If you’ve recently consumed an illicit drug, you may be wondering how long you’ll need to wait before driving, or going to a workplace where you may be tested; or you may just be curious about how long it takes the drug to be out of your system.
This article come with a strong disclaimer – there are many factors that can impact on how long any drug – whether illicit or otherwise – will remain in your system, including but not limited to the amount ingested, the time over which it was taken, your age, weight, sex and health, to name a few.
So, it’s important not to rely on general advice when making decisions.
And you should certainly not attempt to drive, use heavy machinery or engage in other potentially dangerous activities if you feel affected by any substance.
All of that said, here’s a general guide on the amount of time illicit drugs are likely to remain detectable in your system.
When can you get drug tested?
Testing for illicit drugs can occur in a variety of settings, including:
- Random roadside drug testing,
- Targeted drug testing following a motor vehicle accident,
- Drug testing following arrest,
- Random and targeted testing within correctional settings,
- Court supervised testing, such as when participating in the NSW Drug Court program or as a condition of bail, intensive correction order or community correction order, and
- Workplace testing.
In all cases, testing is looking for the presence of any illicit drugs in a person’s system rather than a specific concentration of illicit drugs or their metabolites.
In some cases, refusing to provide a sample for testing can amount to an offence. For example, under Schedule 3 of Road Transport Act 2013 (NSW) a police officer may conduct a lawful arrest if a person refuses a saliva test during roadside testing.
Oral fluid tests (or saliva tests) involve the placing of an absorbent collector in the mouth of a person which is then analysed.
Roadside saliva tests in NSW detect the presence of the following drugs:
- THC (Delta-9 tetrahydrocannabinol), which is the psychoactive component of cannabis,
- Amphetamines, including ‘ice’ and ‘speed’,
- MDMA (3,4-Methylenedioxymethamphetamine), which is also known as ‘ecstacy’ or ‘molly’, and
- Cocaine, which is the most recent addition to the list.
Illicit drugs can generally be detected using roadside saliva tests for:
- Around 12-30 hours after the consumption of cannabis.
- Around 48 hours after consumption for methamphetamine, cocaine or MDMA.
If there is a positive roadside test, a second saliva sample will then be taken for confirmatory testing in a laboratory.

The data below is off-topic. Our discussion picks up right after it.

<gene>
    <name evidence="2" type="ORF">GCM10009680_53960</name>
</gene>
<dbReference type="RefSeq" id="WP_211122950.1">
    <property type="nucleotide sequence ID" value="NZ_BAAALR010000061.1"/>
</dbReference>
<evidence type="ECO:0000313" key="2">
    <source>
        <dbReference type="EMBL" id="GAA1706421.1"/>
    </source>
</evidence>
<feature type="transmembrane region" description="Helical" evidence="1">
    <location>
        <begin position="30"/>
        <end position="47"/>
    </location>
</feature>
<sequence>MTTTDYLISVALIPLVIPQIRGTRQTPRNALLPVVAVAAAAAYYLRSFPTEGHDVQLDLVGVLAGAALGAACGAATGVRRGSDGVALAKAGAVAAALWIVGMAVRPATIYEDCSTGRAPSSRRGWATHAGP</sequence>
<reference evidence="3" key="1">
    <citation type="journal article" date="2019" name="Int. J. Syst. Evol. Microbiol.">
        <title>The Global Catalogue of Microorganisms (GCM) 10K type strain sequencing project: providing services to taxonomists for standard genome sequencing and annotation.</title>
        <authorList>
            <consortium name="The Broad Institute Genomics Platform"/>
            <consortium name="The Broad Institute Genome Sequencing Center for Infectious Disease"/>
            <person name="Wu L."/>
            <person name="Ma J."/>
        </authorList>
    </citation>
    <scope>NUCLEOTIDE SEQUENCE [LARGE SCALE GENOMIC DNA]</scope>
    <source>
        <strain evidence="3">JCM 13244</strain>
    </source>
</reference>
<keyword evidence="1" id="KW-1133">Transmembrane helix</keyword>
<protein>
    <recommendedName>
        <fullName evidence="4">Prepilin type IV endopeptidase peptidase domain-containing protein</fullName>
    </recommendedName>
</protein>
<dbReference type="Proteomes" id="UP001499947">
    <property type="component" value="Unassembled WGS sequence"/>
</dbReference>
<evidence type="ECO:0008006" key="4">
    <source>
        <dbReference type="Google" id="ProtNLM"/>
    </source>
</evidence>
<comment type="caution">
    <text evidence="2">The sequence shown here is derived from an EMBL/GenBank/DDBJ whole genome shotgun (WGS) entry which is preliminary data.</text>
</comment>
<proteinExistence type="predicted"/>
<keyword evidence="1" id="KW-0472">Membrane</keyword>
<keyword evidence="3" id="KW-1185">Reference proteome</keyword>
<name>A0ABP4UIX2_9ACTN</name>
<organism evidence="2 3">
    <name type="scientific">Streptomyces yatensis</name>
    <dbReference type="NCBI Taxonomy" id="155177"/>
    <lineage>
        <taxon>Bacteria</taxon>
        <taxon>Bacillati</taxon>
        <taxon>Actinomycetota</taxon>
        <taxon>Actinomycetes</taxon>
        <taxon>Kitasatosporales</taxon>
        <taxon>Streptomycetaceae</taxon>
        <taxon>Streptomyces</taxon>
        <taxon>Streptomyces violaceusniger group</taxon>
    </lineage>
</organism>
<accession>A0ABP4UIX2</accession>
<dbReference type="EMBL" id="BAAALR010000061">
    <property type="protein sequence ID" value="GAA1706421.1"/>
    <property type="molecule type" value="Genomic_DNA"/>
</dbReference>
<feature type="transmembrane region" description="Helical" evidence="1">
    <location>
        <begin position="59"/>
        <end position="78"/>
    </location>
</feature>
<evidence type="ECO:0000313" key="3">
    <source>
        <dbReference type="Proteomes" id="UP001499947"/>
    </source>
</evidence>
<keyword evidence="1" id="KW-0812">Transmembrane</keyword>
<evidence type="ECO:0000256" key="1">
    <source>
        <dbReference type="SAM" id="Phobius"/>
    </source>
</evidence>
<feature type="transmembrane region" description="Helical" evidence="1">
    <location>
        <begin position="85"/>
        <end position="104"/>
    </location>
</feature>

Blood tests are another commonly used method for detecting the presence of illicit drugs in someone’s system. It can test for all commonly used illicit drugs and their metabolites.
It should be noted that the taking of blood samples is a “forensic procedure” and should only be performed by a medical professional.
Illicit drugs and their metabolites can be detected using blood testing for:
- Around 20-36 hours after the consumption of cannabis.
- Up to 48 hours after the consumption of cocaine, methamphetamine, MDMA or heroin.
- Around 1 to 2 days after consumption of LSD.
Urine testing is another commonly used method for detecting the presence of illicit drugs. The testing windows for urine tests are much wider than either saliva tests or blood tests.
Illicit drugs and their metabolites can be detected using urine testing for:
- Around 3 to 28 days after the consumption of cannabis.
- Around 1 to 3 days after the consumption of cocaine.
- Around 2 to 5 days after the consumption of methamphetamine or MDMA.
- Around 1-2 days after the consumption of heroin.
- Around 2 to 4 days after consumption of LSD.
A caution on individual variation
The testing windows for illicit drugs provided above are based on “on average” detection times for healthy adults.
But again, several factors can mean illicit drugs are still detectable outside commonly cited window periods.
A cautionary tale can be found in the case of Police v Joseph Ross Carrall, in which the defendant waited a full week following consumption of cannabis before driving. The defendant did so on the basis of advice given by police that it’s highly unlikely a saliva test would detect cannabis in his system after a one-week period.
However, this proved incorrect and cannabis was still detectable in his system a week after consumption.
Whilst the defendant was able to successfully argue a defence of honest and reasonable mistake of fact and, by doing so, defeat the charge of drug driving, it makes clear at the same time that most testing windows are just estimates, and should be used cautiously.